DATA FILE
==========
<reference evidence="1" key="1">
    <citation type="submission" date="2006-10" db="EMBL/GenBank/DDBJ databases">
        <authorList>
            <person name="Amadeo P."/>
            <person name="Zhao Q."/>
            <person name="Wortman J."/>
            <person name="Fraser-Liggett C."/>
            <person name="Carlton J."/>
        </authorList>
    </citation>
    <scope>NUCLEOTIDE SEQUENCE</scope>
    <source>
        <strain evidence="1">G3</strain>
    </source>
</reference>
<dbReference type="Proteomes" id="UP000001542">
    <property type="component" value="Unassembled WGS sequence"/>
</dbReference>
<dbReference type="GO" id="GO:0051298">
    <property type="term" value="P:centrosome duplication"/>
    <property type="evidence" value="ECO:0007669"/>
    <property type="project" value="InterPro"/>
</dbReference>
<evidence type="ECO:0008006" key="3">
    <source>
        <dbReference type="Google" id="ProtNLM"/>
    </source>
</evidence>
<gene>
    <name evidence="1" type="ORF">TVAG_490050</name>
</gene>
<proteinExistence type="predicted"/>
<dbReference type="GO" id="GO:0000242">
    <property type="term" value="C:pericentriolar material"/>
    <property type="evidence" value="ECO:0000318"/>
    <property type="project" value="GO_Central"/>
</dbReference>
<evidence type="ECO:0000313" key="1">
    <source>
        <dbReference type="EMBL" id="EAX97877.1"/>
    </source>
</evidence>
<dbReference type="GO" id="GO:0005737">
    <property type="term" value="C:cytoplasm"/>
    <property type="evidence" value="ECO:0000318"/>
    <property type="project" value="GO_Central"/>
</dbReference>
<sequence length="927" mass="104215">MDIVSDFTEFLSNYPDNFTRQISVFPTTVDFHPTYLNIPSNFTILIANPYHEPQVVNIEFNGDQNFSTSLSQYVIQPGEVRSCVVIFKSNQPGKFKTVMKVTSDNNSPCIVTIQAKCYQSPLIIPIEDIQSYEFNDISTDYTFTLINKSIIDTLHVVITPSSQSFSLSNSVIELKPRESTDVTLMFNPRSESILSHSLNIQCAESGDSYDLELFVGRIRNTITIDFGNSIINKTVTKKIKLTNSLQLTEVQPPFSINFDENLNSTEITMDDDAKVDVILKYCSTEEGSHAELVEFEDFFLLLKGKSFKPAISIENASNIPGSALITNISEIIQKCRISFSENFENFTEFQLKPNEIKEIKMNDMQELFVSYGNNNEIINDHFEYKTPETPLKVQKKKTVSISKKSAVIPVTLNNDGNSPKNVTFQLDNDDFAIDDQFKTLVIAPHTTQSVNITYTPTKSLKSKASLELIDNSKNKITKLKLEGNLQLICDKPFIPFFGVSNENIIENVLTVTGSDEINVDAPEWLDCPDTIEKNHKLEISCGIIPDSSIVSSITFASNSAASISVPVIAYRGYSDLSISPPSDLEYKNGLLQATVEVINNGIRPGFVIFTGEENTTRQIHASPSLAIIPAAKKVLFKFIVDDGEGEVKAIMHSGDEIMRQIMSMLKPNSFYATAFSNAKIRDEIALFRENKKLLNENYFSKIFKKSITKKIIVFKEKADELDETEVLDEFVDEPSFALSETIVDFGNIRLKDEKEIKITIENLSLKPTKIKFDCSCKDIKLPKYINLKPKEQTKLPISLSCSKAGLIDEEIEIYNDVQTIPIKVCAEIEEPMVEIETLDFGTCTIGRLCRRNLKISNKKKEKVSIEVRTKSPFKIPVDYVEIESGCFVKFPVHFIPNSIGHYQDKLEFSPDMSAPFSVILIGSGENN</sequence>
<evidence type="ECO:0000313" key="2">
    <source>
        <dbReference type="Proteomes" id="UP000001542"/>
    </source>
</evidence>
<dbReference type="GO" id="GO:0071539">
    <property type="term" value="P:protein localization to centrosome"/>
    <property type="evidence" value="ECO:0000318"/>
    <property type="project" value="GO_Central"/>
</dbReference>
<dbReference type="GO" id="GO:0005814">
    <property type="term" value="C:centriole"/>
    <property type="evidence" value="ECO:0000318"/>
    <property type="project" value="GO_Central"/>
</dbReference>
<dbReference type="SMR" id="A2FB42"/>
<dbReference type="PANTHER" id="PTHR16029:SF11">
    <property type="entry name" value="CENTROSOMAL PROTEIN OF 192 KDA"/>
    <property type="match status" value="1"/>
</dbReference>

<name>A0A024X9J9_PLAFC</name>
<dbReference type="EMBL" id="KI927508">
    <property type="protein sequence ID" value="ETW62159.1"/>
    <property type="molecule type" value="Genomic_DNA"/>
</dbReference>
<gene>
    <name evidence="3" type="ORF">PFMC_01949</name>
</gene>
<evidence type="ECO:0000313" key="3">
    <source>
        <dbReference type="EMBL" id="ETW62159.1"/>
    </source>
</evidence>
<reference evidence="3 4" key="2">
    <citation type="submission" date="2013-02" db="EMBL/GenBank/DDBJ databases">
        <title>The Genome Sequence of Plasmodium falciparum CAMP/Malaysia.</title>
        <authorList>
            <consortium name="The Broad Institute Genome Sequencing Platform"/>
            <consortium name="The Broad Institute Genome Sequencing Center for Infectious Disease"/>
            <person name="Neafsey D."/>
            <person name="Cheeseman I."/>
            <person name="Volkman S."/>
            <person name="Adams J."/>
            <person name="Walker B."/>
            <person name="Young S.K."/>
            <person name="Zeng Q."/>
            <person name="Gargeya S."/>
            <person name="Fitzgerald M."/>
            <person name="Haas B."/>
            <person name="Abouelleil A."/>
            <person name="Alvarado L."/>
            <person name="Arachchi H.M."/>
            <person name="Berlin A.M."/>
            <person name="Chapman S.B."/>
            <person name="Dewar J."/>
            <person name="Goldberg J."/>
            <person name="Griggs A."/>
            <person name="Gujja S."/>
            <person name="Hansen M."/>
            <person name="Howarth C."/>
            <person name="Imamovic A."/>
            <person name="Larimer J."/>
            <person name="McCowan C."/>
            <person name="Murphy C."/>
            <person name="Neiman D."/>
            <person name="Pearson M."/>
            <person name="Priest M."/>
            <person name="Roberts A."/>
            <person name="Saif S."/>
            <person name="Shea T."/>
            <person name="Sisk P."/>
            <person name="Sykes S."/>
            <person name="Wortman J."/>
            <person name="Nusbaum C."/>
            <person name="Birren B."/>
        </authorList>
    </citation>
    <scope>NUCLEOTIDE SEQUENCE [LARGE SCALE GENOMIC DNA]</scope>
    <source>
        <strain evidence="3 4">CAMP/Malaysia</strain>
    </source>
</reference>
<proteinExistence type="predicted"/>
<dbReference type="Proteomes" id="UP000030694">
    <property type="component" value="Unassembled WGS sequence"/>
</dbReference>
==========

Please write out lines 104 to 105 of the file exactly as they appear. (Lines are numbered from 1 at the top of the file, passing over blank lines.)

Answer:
            <person name="Goldberg J."/>
            <person name="Griggs A."/>